Surge in Quebec Homelessness: Shocking 44% Increase Since 2018 Exposes Crisis Among Indigenous Community


Unsettling statistics underscore a stark increase of homelessness across the province of Quebec, with figures reflecting a searing 44 per cent surge since the year 2018. The public health institute of Quebec uncovers these numbers in a recent report commissioned by the Ministry of Health and Social Services.

Drawing comparisons between data acquired on April 24, 2018, and that of October 11, 2022, the report reveals that, what they term ‘visible homelessness,’ has risen dramatically by 44 per cent. Furthermore, this troubling ascent infiltrates every corner of the province, irrespective of regional differences that come into play.

The sprawling city of Montreal is home to over 60 per cent of the province’s homeless population, a noteworthy finding within the report.

Causes propelling this upward trend in homelessness are multifaceted, with particular pointers being the shortage of affordable housing, and the aftershocks of the COVID-19 pandemic. The recording methodology has exhibited a phase of enhancement since the 2018 survey, with additional regions and municipalities, including Abitibi-Temiscamingue, Cote-Nord, Gatineau, Trois-Rivieres, Drummondville, and Saint-Jerome, being incorporated into the evaluation.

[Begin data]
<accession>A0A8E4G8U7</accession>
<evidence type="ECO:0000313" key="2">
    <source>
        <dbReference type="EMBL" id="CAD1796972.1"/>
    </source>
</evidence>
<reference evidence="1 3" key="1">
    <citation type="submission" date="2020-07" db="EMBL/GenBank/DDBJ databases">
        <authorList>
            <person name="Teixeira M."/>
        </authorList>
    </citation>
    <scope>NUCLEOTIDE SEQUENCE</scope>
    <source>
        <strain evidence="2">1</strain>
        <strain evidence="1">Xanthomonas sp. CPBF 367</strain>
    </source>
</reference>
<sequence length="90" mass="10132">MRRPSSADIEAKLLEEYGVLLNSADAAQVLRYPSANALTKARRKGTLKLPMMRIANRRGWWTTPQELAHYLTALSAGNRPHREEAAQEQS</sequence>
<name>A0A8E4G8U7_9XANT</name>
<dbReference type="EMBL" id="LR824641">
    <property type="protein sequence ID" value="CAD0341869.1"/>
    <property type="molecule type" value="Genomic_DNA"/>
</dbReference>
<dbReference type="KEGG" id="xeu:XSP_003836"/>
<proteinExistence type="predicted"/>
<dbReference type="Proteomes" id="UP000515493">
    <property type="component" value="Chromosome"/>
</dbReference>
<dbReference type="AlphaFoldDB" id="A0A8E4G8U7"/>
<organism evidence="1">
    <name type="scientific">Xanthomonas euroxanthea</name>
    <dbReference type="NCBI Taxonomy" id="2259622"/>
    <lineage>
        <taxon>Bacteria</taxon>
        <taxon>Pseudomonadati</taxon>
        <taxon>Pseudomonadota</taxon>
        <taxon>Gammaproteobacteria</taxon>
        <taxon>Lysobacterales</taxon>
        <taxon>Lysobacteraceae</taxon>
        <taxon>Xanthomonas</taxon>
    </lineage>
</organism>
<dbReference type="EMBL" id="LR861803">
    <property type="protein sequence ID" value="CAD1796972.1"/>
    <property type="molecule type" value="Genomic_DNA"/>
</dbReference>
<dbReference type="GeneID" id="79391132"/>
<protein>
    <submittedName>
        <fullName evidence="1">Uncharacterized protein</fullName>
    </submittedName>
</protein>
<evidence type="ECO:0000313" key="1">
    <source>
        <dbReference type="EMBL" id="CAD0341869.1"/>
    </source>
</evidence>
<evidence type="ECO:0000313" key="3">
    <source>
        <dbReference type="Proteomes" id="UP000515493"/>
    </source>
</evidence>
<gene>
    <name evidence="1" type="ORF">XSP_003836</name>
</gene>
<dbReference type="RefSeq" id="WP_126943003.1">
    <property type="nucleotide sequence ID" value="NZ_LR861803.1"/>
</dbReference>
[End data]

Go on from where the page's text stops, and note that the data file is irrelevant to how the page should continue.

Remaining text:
Starkly, the Indigenous people of Quebec seem to bear a disproportionate share of the burden of homelessness, particularly in Montreal, and the newly included areas of Abitibi-Temiscamingue and Cote-Nord. Homeless Indigenous individuals exhibit a higher tendency to inhabit outdoor spaces and rely on emergency housing resources, with significantly less utilization of transitional resources and therapy centres. An unsettling pattern is that they are also more prone to experiencing continuous homelessness throughout an entire year, it’s twice as likely that they ascribe their loss of housing to racism.

Reflection upon these grim findings results in a call for an in-depth examination of the structural, historical and social determinants intertwining Indigenous homelessness and other ensuing issues. The current strategies to prevent homelessness onset and manage the escalating complexity of these issues are evidently deficient, if not entirely absent or ineffective, as highlighted in the report.

Also at increased risk of homelessness are those who were formerly under the supervision of Quebec’s youth protection department, individuals of varying sexual and gender identities, and those who have been forcibly evicted from their housing.


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